I return to my original remark. Which other industry can get away with putting out two qualities of products which vary so much in quality? The viewing audience is impatient with the position. Those who run video shops will testify that their hire-out rate of videos during the non-ratings period is astronomical, yet their hire-out rate during the ratings period is very ordinary indeed. What does this mean? It means that the people out there are not silly; in fact they are very intelligent. They say: `Well, it is the non-ratings period, we will go and hire some videos so that at least we can watch something decent on television. Because it is the non-ratings period there is nothing to watch'. It seems to me that that is underselling the Australian audience. I do not think that we in this place should stand by and let that happen. I am not talking about interference by the Parliament in the conduct of the industry; I am telling the industry to lift its game because people out there are impatient with the fact that it is putting out substandard programs during the non-ratings period. In this respect I think that the Australian Broadcasting Corporation deserves commendation in that it tries to have an evenness in the quality of its programs. Some people might well observe that its programs are not of a high enough standard right throughout the year, but at least there is an attempt to be even-handed about it.

Let me reflect for a moment upon the prospects of the Australian Broadcasting Corporation-Special Broadcasting Service merger. I think that there is much to be said for that merger. Unfortunately at the moment on Sunday evenings we have on both ABC and SBS television what I would call `the parade of the sweaty conductors'. On both ABC and SBS television on a Sunday evening there are classical music offerings. Surely had we merged those two stations we would not have duplication of programs. I do not deny that there is a role for classical music on television. Of course there is and of course the ABC has a role in providing that. But surely in a city such as Perth, with four television channels, two of them should not offer classical music on a Sunday evening. What else is there for people to watch? If it happens to be in a non-ratings period people not only have those classical music programs on a Sunday evening on ABC and SBS, but they also have nothing of quality to watch on either Channel 7 or Channel 9. What is left for the viewer? He has to go down to the video shop and hire something.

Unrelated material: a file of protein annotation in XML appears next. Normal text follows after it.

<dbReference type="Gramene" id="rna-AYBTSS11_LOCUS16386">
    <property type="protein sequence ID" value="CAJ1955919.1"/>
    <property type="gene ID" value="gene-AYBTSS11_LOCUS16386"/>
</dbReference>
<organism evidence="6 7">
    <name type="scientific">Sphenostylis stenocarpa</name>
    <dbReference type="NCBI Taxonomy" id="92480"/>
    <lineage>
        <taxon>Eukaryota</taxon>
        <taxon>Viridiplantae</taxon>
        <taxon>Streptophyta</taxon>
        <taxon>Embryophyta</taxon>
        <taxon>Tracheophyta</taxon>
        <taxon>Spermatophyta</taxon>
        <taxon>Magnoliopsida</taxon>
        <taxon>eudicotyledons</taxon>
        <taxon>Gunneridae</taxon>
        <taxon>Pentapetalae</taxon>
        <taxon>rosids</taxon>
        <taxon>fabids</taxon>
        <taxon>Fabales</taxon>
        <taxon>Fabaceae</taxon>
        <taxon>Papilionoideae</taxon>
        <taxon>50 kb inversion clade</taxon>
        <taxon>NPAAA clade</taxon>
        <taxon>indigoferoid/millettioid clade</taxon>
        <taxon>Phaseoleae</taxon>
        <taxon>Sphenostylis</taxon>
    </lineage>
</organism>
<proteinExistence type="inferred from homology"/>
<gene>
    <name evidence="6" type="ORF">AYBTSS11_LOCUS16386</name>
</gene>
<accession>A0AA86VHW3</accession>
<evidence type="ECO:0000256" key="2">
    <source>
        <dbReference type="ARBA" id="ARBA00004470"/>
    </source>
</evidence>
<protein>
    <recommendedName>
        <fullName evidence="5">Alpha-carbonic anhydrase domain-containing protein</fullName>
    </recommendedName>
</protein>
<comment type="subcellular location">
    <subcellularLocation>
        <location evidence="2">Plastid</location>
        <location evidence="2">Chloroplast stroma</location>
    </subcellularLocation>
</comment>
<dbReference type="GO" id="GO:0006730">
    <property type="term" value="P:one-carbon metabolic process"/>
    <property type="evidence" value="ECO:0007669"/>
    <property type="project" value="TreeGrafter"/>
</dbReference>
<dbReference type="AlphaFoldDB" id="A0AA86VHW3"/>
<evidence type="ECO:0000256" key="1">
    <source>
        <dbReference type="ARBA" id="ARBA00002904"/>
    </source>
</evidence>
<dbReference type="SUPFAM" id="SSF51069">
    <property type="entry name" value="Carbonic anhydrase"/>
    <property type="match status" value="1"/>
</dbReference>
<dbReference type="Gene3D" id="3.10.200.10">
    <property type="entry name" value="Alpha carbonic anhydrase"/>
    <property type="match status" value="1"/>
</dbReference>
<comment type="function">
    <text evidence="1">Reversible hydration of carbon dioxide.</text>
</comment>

Is the television industry serving its market? The answer to that is definitely not. Not only are the ABC and SBS not serving their markets but neither are the commercial channels in those circumstances because people are being undersold. People out there are increasingly impatient. Let us not have this parade of the sweaty conductors on SBS and ABC every Sunday night in tandem. Let us at least have some choice and let us have some choice in respect of commercial television.

People might say that my remarks are those of a philistine. They are not. That particular audience of classical music followers is one of the best served audiences in Australia. It has ABC stereo FM, it has concerts that are subsidised by the taxpayer, it has ABC and SBS and sometimes Radio National. Those people get a very healthy serving indeed. Generally speaking, they are people of above average income who can often afford to buy records, compact discs and tapes. My colleague the honourable member for Grayndler (Mr Leo McLeay), who is the Deputy Speaker in this House, has said previously that if we subsidise classical music concerts why should we not subsidise Dire Straits concerts? I make my point by saying that ordinary people in this country deserve some service as well. We must make sure of that.